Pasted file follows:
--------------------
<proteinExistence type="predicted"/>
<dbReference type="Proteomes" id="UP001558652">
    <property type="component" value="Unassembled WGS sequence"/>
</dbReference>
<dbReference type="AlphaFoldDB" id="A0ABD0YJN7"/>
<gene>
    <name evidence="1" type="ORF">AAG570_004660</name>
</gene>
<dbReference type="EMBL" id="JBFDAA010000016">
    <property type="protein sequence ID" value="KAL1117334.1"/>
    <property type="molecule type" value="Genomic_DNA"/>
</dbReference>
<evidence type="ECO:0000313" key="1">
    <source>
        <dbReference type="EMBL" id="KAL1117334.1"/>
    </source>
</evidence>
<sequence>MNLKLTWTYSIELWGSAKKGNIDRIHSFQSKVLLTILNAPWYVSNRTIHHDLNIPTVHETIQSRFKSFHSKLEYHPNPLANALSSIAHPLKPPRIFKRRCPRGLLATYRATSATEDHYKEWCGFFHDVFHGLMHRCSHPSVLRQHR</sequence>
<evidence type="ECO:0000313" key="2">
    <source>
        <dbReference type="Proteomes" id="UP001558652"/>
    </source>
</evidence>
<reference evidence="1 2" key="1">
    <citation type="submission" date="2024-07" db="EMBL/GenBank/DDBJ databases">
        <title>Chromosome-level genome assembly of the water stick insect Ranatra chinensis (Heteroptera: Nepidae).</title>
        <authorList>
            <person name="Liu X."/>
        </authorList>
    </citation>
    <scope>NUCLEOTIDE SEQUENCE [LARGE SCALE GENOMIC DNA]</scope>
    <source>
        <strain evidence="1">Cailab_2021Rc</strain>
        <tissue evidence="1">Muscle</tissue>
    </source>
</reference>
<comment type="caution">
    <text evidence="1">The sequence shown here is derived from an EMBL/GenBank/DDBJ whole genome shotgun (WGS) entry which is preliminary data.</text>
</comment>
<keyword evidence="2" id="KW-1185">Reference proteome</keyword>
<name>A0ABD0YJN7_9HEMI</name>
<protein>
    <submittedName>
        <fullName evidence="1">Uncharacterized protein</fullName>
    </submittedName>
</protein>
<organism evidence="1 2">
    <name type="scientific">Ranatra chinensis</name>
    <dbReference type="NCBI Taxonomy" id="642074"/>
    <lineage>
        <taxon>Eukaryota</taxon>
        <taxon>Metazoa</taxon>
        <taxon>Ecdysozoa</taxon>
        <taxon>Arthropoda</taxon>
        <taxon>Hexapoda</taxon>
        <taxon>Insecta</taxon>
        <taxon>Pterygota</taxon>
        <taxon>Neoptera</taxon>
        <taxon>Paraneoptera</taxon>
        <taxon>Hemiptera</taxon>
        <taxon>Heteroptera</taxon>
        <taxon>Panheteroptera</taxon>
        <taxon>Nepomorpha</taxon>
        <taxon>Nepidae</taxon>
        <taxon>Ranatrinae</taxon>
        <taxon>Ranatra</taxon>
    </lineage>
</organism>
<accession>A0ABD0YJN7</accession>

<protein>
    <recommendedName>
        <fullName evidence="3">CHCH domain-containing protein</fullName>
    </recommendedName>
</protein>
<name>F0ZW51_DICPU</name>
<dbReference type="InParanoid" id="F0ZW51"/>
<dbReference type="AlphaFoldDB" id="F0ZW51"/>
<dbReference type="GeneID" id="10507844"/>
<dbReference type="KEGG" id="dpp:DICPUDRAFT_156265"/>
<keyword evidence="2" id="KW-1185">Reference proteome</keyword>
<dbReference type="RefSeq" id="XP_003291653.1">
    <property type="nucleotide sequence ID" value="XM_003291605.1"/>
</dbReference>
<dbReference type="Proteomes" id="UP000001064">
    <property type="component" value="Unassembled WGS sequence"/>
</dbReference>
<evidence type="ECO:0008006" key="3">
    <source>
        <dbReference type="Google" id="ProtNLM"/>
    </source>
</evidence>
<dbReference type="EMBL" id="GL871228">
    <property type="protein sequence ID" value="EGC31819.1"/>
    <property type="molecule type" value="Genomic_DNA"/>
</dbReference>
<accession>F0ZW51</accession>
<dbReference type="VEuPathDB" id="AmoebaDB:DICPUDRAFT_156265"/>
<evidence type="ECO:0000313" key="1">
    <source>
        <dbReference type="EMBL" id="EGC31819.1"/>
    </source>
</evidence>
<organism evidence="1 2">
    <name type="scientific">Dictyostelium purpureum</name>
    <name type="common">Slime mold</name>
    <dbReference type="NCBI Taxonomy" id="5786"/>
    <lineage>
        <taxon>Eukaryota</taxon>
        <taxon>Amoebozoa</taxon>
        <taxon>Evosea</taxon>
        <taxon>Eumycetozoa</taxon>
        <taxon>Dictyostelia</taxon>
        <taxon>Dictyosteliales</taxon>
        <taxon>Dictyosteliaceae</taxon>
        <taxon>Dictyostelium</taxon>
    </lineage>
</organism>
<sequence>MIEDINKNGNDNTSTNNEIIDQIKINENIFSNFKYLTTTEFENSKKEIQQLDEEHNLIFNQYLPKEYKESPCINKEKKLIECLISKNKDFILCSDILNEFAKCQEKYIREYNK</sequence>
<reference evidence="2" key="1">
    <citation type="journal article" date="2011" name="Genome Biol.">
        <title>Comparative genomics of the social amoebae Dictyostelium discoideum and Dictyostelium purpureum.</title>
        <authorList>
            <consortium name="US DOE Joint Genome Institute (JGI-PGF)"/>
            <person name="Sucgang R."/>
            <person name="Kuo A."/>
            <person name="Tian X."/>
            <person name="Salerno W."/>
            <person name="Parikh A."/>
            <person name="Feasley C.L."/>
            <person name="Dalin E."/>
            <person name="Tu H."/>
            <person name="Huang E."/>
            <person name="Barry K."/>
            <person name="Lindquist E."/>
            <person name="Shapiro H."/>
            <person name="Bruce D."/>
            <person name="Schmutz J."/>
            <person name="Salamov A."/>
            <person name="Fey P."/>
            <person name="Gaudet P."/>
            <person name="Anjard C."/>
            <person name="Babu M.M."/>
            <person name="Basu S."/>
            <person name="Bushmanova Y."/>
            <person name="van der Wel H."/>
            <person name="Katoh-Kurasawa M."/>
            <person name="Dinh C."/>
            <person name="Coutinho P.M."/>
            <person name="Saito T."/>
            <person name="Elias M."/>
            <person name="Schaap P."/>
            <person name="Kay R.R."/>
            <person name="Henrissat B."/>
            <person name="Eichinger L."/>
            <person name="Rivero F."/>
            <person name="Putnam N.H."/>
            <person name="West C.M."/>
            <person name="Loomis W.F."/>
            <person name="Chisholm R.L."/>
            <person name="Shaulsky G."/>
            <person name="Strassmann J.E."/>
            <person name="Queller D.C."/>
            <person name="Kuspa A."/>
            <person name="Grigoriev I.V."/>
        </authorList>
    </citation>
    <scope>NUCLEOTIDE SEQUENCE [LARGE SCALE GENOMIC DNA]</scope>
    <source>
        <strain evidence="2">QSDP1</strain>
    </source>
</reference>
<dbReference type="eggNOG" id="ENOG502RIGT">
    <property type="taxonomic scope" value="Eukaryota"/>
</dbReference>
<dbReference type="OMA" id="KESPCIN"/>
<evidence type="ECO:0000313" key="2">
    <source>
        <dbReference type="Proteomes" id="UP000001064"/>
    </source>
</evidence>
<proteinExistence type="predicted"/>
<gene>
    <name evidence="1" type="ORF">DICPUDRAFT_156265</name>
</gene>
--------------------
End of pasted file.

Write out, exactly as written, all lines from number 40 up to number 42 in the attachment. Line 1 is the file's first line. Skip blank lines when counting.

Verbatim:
<keyword evidence="2" id="KW-1185">Reference proteome</keyword>
<name>A0ABD0YJN7_9HEMI</name>
<protein>